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Title: Molecular mechanisms of docetaxel resistance in breast cancer
Author: Kastl, Lena
ISNI:       0000 0004 2700 5944
Awarding Body: University of Aberdeen
Current Institution: University of Aberdeen
Date of Award: 2007
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Docetaxel is a chemotherapy drug used to treat breast cancer, however as with many chemotherapeutic drugs, resistance commonly occurs and the underlying molecular mechanisms of drug resistance are not fully understood. Gene regulatory mechanisms like DNA methylation, histone deacetylation and miRNA expression have been shown to play an important role in cancer drug resistance. This study investigated the role of these mechanisms in two in vitro breast cancer cell line models (MCF-7 and MDA-MB-231) of acquired docetaxel resistance. Using inhibitors to DNA methylation and histone deacetylation, response to docetaxel could be enhanced in both breast cancer cells and cDNA microarray expression analysis identified candidate genes that were re-expressed after treatment with both inhibitors, therefore being associated with docetaxel resistance. Decreased expression of one candidate gene, SERPINE1, was directly linked to docetaxel resistance whereby SERPINE1 modulation, using siRNA technology, directly altered response to docetaxel. Furthermore, miRNA expression profiling was performed in both docetaxel-sensitive and docetaxel-resistant cell lines where alterations of miRNAs were observed and associated with a docetaxel-resistant phenotype. In particular, increased expression of miR-34a was identified in docetaxel-resistant cells, which was associated with and with decreased BCL2 and cyclin D1 mRNA and protein expression in these cells. Modulation of miR-34a expression altered docetaxel response in both docetaxelsensitive and docetaxel-resistant cells, therefore identifying increased miR-34a as direct cause of docetaxel resistance in these cells. In addition, miR-34a was shown to directly target BCL2, which may present a mechanism through which miR-34a mediates docetaxel resistance. Overall, this study identified alterations in DNA methylation, histone deacetylation and miRNA expression as mechanisms through which gene expression is altered in docetaxel-resistant breast cancer cells.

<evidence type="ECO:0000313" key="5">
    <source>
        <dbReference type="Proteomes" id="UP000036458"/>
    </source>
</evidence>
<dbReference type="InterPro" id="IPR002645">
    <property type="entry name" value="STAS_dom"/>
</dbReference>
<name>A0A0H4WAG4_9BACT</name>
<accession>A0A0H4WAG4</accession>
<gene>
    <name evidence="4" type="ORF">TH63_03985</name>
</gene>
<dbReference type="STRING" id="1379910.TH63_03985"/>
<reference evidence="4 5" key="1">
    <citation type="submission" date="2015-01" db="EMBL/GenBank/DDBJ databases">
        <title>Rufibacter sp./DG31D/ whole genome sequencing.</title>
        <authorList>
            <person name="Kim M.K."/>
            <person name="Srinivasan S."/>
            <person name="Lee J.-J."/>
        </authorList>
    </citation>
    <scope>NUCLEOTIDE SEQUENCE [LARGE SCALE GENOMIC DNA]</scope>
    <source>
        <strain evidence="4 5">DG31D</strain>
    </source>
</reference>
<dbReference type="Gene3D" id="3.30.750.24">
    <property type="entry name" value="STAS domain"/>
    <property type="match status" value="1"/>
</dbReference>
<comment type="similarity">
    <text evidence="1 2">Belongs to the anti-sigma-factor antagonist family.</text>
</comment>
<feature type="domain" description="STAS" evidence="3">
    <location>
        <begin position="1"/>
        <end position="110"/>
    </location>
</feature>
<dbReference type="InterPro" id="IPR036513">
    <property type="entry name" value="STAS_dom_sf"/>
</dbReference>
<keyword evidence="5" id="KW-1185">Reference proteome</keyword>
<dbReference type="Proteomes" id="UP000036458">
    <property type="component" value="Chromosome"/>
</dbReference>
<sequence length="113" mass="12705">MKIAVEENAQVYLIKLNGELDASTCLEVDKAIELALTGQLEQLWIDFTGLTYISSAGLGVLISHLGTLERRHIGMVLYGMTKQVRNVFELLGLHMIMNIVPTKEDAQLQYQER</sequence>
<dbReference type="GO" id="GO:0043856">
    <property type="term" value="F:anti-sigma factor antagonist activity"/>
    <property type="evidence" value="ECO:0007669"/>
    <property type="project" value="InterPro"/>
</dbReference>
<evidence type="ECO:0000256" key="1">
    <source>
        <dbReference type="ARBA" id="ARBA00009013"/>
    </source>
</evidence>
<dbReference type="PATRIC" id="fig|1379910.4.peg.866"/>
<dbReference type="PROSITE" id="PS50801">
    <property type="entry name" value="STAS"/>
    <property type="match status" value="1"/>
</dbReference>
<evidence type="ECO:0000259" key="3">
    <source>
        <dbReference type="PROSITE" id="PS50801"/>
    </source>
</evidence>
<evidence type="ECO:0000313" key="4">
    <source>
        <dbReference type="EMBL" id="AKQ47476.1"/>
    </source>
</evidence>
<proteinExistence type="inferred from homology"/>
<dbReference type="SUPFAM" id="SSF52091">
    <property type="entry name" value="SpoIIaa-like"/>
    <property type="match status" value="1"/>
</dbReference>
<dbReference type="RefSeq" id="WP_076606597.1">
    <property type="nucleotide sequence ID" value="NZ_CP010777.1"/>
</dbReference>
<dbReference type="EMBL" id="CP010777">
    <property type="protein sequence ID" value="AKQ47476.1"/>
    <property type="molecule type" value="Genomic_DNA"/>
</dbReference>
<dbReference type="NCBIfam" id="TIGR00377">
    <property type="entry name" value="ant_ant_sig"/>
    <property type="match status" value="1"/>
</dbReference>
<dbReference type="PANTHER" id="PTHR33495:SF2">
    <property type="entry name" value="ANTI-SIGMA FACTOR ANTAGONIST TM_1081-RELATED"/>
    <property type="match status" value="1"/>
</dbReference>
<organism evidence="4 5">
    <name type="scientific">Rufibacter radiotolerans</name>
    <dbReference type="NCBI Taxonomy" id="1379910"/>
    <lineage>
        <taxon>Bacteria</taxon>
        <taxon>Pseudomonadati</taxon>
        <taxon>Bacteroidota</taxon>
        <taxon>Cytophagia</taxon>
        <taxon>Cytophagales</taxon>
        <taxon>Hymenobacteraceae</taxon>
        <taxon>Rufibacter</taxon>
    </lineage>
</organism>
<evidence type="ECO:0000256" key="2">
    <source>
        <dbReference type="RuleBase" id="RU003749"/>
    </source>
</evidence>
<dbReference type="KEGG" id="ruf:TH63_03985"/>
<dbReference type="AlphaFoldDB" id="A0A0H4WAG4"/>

Supervisor: Not available Sponsor: Not available
Qualification Name: Thesis (Ph.D.) Qualification Level: Doctoral
EThOS ID:  DOI: Not available
Keywords: Breast ; Docetaxel